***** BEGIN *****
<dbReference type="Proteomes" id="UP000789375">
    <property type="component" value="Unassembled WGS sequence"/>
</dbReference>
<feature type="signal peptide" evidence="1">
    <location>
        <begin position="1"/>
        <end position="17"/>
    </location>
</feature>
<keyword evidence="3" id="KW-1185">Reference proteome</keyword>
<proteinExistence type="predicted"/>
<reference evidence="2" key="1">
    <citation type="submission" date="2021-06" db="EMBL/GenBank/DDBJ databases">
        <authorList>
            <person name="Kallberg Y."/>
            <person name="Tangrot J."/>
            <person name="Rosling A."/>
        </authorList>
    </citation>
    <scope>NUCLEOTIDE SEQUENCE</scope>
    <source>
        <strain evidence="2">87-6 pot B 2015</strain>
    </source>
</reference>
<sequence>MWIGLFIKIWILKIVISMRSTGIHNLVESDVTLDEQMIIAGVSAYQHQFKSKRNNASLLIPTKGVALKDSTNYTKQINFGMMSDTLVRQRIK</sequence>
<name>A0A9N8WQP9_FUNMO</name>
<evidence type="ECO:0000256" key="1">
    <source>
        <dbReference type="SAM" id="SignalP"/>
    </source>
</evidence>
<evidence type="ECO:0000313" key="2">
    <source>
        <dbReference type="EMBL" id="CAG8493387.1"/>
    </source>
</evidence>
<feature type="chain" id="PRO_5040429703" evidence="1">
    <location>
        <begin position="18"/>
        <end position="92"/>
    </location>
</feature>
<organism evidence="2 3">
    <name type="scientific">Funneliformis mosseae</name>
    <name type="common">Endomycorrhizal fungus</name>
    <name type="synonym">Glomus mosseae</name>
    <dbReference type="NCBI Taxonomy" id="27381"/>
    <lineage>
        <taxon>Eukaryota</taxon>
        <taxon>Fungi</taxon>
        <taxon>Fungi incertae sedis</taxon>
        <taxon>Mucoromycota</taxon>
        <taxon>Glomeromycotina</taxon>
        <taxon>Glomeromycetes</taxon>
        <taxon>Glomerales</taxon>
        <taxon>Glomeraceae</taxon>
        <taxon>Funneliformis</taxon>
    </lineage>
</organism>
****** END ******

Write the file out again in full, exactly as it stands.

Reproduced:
<dbReference type="Proteomes" id="UP000789375">
    <property type="component" value="Unassembled WGS sequence"/>
</dbReference>
<feature type="signal peptide" evidence="1">
    <location>
        <begin position="1"/>
        <end position="17"/>
    </location>
</feature>
<keyword evidence="3" id="KW-1185">Reference proteome</keyword>
<proteinExistence type="predicted"/>
<reference evidence="2" key="1">
    <citation type="submission" date="2021-06" db="EMBL/GenBank/DDBJ databases">
        <authorList>
            <person name="Kallberg Y."/>
            <person name="Tangrot J."/>
            <person name="Rosling A."/>
        </authorList>
    </citation>
    <scope>NUCLEOTIDE SEQUENCE</scope>
    <source>
        <strain evidence="2">87-6 pot B 2015</strain>
    </source>
</reference>
<sequence>MWIGLFIKIWILKIVISMRSTGIHNLVESDVTLDEQMIIAGVSAYQHQFKSKRNNASLLIPTKGVALKDSTNYTKQINFGMMSDTLVRQRIK</sequence>
<name>A0A9N8WQP9_FUNMO</name>
<evidence type="ECO:0000256" key="1">
    <source>
        <dbReference type="SAM" id="SignalP"/>
    </source>
</evidence>
<evidence type="ECO:0000313" key="2">
    <source>
        <dbReference type="EMBL" id="CAG8493387.1"/>
    </source>
</evidence>
<feature type="chain" id="PRO_5040429703" evidence="1">
    <location>
        <begin position="18"/>
        <end position="92"/>
    </location>
</feature>
<organism evidence="2 3">
    <name type="scientific">Funneliformis mosseae</name>
    <name type="common">Endomycorrhizal fungus</name>
    <name type="synonym">Glomus mosseae</name>
    <dbReference type="NCBI Taxonomy" id="27381"/>
    <lineage>
        <taxon>Eukaryota</taxon>
        <taxon>Fungi</taxon>
        <taxon>Fungi incertae sedis</taxon>
        <taxon>Mucoromycota</taxon>
        <taxon>Glomeromycotina</taxon>
        <taxon>Glomeromycetes</taxon>
        <taxon>Glomerales</taxon>
        <taxon>Glomeraceae</taxon>
        <taxon>Funneliformis</taxon>
    </lineage>
</organism>